Author Affiliation: Boston University Schools of Law, Medicine, and Public Health, Boston, Mass.
Examination of the current system of protecting human subjects has highlighted
concerns about its overall effectiveness.1-4
It is infused with conflicts of interest, and research is increasingly financed
and promoted by for-profit entities.1,4
Institutional review boards (IRBs) review "too much, too quickly, and with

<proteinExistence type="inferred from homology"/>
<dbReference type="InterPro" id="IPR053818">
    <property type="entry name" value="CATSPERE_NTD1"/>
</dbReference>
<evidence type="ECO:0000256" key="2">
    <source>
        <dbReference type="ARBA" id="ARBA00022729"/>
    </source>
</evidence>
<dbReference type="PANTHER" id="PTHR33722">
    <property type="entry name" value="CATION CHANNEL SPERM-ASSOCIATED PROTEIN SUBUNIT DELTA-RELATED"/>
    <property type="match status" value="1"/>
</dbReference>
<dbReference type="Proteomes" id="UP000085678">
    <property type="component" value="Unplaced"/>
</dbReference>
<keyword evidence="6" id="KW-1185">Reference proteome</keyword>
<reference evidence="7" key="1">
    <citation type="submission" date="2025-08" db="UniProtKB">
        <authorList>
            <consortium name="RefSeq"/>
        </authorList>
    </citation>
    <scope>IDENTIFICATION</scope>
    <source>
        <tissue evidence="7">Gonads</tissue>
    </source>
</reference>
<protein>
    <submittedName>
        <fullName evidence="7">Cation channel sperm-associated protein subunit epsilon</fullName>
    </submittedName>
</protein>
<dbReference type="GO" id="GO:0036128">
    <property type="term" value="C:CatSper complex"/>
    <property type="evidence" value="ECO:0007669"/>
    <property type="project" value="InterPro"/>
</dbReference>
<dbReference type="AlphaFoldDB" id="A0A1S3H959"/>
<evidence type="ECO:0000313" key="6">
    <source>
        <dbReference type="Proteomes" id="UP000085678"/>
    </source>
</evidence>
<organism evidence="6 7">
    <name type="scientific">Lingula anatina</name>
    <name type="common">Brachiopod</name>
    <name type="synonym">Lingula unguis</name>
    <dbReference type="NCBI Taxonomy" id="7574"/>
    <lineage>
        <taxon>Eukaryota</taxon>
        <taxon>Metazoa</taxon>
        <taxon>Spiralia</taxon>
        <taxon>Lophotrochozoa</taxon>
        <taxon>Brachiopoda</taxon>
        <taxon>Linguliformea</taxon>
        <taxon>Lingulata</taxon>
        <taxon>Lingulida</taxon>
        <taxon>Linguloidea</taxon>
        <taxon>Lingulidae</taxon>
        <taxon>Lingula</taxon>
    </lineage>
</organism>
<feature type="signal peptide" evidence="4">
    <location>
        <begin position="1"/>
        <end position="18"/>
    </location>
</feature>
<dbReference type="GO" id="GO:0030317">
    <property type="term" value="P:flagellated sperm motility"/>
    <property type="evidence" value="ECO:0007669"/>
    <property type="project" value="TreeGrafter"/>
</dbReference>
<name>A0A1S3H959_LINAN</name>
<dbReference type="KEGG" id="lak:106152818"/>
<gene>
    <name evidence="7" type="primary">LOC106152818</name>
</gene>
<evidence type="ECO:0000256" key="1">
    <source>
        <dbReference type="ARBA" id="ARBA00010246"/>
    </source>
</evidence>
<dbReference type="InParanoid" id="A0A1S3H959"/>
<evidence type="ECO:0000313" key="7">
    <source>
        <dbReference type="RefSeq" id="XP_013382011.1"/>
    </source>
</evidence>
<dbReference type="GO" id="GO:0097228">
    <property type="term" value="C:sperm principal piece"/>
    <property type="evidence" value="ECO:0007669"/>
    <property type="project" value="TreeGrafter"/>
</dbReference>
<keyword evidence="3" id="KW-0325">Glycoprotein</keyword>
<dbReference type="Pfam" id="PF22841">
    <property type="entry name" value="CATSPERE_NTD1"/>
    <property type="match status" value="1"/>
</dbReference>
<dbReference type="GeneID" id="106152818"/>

too little expertise," with many IRBs spending "only 1 or 2 minutes of review
per study."2,3 This inadequate
system of protection of the rights and welfare of human subjects in medical
research requires extensive reform. As part of the change process, efforts
should focus on taking the entire consent process seriously. In this issue
of THE JOURNAL, Beskow et al5 suggest elements
that may be helpful in preparing a consent form for population-based research
Annas GJ. Reforming Informed Consent to Genetic Research. JAMA. 2001;286(18):2326–2328. doi:10.1001/jama.286.18.2326
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